Now, putting it all together you can see the blockchain in action. Everyone has a copy of the ledger, each entry in the ledger is a “block”, everyone agrees that each transaction is legitimate, and if one person tries to change the ledger fraudulently,  the rest of the network will disagree because the cryptographic hashes will be wrong compared to the rest of the network. Each transaction depends on the block before it and thus, by extension, the entire chain all the way back to the beginning.

So the “blocks” are really Bitcoins when all is said and done, right?

Nope. Not at all. Bitcoin was just the first and most high profile use of blockchain technology. Bitcoin is a cryptocurrency which basically posits that each block has an inherent value that can be used for transactions akin to money. There is much debate about whether it constitutes a real currency, or is a scam, or is only for criminal activities. None of that is in the scope of this article or is relevant to the function of blockchain.

That said, it did not take people long to realize the possibilities of the underlying blockchain technology that Bitcoin uses. Basically, a “block” can represent anything you want. It can be a currency, ounce of gold, a piece of artwork or other property. Indeed the art world sees blockchain as a means to firmly establish the provenance of artwork in the future. A block could represent most anything you can think of that you would want to trade.

However, each such system would have to be distinct from the other systems, completely separate and (probably) not even running the same implementation of blockchain technology. So you could have a blockchain for trading private securities, another for bonds or OTC trades and others related to clearing and settlement. Given the number of blockchain initiatives and cooperative organizations such as Digital Asset Holdings, R3 and the Hyperledger Project, there are likely to be multiple versions of blockchain technology in the future.  And with competition for blockchain solutions, there exists a real danger of Balkanization.

Are blockchains inherently safe?

Not necessarily. It really depends on the implementation. For instance, there are private blockchains being developed. The “distributed” part of the distributed ledger will only be given to parties that the originator agrees to. Is that safe?  Might be, might not be. You have to trust the people running it not to try to mess with the transactions for their own purposes.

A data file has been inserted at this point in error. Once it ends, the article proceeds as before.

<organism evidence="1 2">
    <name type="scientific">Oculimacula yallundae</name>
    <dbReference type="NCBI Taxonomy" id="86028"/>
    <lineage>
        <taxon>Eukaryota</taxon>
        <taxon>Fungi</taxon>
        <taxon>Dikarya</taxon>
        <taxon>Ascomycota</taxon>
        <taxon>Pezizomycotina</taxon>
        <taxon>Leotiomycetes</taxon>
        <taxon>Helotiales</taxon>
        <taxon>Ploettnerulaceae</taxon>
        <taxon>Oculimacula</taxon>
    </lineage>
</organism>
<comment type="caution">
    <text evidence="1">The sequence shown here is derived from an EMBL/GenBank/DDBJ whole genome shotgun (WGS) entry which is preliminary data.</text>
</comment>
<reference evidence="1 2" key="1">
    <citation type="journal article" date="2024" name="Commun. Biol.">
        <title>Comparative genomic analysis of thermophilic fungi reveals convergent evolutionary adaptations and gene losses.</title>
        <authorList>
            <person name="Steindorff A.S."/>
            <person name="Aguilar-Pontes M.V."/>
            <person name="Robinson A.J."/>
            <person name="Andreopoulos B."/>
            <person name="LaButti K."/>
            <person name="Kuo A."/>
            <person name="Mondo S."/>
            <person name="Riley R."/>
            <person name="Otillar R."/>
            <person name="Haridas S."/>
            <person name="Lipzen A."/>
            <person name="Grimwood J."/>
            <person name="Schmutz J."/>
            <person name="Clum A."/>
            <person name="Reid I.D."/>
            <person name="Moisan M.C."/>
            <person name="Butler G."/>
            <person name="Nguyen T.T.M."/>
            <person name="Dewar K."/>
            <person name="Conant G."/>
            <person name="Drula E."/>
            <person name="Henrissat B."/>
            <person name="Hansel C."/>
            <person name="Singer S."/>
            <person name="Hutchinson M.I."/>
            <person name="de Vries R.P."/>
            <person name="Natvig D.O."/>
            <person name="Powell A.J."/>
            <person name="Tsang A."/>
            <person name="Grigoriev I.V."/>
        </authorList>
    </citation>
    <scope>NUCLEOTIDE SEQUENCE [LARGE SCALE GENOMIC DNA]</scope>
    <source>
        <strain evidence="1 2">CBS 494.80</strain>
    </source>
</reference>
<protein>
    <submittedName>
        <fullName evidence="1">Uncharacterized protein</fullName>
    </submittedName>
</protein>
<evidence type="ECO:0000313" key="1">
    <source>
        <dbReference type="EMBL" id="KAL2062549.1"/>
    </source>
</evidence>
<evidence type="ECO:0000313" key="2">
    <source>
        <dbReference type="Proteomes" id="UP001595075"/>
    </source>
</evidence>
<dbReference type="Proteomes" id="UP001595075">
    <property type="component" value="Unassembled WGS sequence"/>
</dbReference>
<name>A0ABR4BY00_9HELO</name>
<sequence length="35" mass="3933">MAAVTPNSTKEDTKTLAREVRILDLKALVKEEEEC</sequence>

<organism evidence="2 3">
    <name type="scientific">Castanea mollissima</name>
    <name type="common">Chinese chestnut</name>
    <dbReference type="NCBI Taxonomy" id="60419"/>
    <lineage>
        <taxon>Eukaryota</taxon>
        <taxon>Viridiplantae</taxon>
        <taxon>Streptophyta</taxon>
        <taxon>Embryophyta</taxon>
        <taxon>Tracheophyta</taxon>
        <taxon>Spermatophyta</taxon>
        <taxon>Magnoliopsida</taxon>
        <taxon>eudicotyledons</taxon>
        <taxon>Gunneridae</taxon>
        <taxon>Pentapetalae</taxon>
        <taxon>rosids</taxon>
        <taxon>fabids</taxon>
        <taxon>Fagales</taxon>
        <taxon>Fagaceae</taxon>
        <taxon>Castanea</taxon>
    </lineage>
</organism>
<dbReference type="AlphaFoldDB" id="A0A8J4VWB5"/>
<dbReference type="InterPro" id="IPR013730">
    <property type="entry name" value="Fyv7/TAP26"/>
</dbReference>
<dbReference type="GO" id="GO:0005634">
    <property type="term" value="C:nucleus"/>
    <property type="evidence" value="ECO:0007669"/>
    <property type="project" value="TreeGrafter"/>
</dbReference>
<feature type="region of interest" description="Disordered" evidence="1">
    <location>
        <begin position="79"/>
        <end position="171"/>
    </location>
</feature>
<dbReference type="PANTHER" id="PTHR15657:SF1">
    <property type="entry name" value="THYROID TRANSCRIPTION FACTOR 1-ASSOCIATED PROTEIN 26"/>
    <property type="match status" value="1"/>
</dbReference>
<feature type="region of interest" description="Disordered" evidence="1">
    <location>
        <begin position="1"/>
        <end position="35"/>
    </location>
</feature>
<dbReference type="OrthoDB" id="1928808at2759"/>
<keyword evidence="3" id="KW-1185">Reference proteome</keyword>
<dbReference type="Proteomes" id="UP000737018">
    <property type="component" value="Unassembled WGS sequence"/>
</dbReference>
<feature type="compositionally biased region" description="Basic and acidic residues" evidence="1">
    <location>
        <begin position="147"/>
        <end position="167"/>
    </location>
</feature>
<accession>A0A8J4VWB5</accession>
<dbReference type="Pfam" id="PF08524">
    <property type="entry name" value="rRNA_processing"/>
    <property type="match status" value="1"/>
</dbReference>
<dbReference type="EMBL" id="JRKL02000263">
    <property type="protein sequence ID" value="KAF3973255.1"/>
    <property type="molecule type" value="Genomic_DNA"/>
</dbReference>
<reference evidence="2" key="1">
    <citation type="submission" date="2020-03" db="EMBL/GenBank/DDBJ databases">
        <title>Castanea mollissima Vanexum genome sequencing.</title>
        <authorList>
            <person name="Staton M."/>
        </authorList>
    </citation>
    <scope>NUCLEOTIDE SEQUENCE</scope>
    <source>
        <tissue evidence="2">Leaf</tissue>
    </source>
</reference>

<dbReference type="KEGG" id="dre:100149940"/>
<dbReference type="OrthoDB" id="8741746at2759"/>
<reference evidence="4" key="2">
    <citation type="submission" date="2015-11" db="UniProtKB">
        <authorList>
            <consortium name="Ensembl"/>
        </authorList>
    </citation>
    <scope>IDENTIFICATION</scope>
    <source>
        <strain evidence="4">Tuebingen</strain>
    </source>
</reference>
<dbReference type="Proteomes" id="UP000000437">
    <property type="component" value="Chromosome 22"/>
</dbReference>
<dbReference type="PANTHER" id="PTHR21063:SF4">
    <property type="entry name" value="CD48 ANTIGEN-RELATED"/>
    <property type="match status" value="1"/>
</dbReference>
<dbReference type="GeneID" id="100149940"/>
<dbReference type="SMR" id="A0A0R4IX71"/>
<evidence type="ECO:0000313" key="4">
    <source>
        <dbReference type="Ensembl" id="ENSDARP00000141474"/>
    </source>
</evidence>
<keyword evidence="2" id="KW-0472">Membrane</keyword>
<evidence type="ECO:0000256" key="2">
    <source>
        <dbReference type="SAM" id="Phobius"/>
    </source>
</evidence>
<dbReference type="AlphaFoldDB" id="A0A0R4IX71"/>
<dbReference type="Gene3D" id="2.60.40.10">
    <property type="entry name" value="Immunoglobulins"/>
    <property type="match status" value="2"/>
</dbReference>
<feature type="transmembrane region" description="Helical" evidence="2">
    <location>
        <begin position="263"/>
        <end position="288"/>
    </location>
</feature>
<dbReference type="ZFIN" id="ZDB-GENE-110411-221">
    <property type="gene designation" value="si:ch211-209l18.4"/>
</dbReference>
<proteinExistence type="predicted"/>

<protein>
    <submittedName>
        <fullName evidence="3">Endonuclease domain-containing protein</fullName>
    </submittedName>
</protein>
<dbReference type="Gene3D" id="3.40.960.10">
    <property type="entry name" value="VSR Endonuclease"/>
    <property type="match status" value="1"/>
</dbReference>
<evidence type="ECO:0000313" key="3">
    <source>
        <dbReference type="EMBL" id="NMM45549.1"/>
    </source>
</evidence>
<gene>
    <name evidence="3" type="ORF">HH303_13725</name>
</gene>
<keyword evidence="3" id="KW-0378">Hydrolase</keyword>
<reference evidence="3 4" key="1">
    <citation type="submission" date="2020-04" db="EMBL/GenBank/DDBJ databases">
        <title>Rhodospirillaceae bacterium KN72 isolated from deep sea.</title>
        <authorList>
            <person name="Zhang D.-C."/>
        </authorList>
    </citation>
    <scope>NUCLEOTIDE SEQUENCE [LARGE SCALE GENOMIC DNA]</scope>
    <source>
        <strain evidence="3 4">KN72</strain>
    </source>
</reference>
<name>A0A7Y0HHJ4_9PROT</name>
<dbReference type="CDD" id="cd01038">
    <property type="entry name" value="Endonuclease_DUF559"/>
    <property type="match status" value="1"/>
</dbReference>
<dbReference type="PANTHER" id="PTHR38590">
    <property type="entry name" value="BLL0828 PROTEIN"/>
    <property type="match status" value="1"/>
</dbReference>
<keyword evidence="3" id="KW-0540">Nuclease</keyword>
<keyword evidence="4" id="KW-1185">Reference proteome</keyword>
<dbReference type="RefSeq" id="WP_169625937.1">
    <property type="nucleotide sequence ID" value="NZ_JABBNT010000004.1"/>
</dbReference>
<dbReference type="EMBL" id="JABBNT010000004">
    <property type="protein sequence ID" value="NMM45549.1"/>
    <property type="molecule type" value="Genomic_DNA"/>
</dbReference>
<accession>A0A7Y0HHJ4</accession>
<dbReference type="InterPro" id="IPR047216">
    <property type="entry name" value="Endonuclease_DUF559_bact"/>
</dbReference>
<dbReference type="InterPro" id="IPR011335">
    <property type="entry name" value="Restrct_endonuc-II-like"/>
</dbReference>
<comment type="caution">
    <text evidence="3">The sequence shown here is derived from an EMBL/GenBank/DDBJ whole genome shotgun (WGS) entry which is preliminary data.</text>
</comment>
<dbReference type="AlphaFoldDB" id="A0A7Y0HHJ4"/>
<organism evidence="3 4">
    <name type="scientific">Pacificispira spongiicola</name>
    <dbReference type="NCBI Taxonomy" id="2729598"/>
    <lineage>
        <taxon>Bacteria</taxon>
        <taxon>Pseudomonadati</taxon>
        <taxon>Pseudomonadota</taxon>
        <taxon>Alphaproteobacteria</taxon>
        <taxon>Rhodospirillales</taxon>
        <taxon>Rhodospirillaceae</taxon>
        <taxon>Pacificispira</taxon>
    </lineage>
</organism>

Bitcoin maintains the security of its ledger by being public and so widely distributed that it is near impossible for any one person or group to control the system. Private blockchains of course do not have that same distribution.  The fewer entities it is shared with the easier it is for someone to fiddle with the system.

Even so, there can be some great uses for a private blockchain. When used internally within an organization they can make sense. For example the Federal Reserve or a bank might want to use a private blockchain system internally among their own branches for transactions between each bank. If you can’t trust yourself who can you trust?

So why use blockchain?  Why not?

The current system that banks and companies use to track transactions is slow and cumbersome and has a potential for errors and possibly fraud. Blockchain allows transactions to occur much more quickly and with potentially greater reliability than they do now. Inherent in that reliability is less chance for fraud as well.

Even so, there may be reasons someone would not want to use it. Public blockchains are, well, public, and that is not always desirable. Private blockchains may allow for non-public transactions but then you are back to having to trust that it is all going as it should.

Also, many companies make a lot of money ensuring transactions and dealing with the current complex process. There is a real chance that blockchain technology will eat into that business.